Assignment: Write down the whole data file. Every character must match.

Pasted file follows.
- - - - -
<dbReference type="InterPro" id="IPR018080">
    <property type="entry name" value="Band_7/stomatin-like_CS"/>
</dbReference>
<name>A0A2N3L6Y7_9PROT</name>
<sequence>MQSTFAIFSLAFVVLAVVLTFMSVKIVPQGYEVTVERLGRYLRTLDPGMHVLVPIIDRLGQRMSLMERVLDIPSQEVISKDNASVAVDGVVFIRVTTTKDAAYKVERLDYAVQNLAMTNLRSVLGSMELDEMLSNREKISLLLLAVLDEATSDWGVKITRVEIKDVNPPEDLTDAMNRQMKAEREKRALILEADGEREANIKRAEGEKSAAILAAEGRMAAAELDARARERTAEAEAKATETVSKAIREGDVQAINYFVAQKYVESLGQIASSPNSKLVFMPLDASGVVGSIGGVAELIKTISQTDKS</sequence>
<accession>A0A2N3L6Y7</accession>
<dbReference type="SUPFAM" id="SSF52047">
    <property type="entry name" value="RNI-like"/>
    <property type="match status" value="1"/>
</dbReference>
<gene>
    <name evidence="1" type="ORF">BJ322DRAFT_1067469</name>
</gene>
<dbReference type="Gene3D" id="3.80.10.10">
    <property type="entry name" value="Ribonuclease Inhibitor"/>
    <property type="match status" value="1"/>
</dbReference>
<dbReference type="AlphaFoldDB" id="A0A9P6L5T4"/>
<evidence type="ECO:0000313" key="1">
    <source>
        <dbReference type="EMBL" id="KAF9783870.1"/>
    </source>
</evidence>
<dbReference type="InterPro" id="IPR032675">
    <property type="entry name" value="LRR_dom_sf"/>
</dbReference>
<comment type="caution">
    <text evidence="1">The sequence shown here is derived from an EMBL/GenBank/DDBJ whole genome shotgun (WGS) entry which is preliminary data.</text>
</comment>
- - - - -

<dbReference type="InterPro" id="IPR018080">
    <property type="entry name" value="Band_7/stomatin-like_CS"/>
</dbReference>
<name>A0A2N3L6Y7_9PROT</name>
<sequence>MQSTFAIFSLAFVVLAVVLTFMSVKIVPQGYEVTVERLGRYLRTLDPGMHVLVPIIDRLGQRMSLMERVLDIPSQEVISKDNASVAVDGVVFIRVTTTKDAAYKVERLDYAVQNLAMTNLRSVLGSMELDEMLSNREKISLLLLAVLDEATSDWGVKITRVEIKDVNPPEDLTDAMNRQMKAEREKRALILEADGEREANIKRAEGEKSAAILAAEGRMAAAELDARARERTAEAEAKATETVSKAIREGDVQAINYFVAQKYVESLGQIASSPNSKLVFMPLDASGVVGSIGGVAELIKTISQTDKS</sequence>
<accession>A0A2N3L6Y7</accession>
<dbReference type="SUPFAM" id="SSF52047">
    <property type="entry name" value="RNI-like"/>
    <property type="match status" value="1"/>
</dbReference>
<gene>
    <name evidence="1" type="ORF">BJ322DRAFT_1067469</name>
</gene>
<dbReference type="Gene3D" id="3.80.10.10">
    <property type="entry name" value="Ribonuclease Inhibitor"/>
    <property type="match status" value="1"/>
</dbReference>
<dbReference type="AlphaFoldDB" id="A0A9P6L5T4"/>
<evidence type="ECO:0000313" key="1">
    <source>
        <dbReference type="EMBL" id="KAF9783870.1"/>
    </source>
</evidence>
<dbReference type="InterPro" id="IPR032675">
    <property type="entry name" value="LRR_dom_sf"/>
</dbReference>
<comment type="caution">
    <text evidence="1">The sequence shown here is derived from an EMBL/GenBank/DDBJ whole genome shotgun (WGS) entry which is preliminary data.</text>
</comment>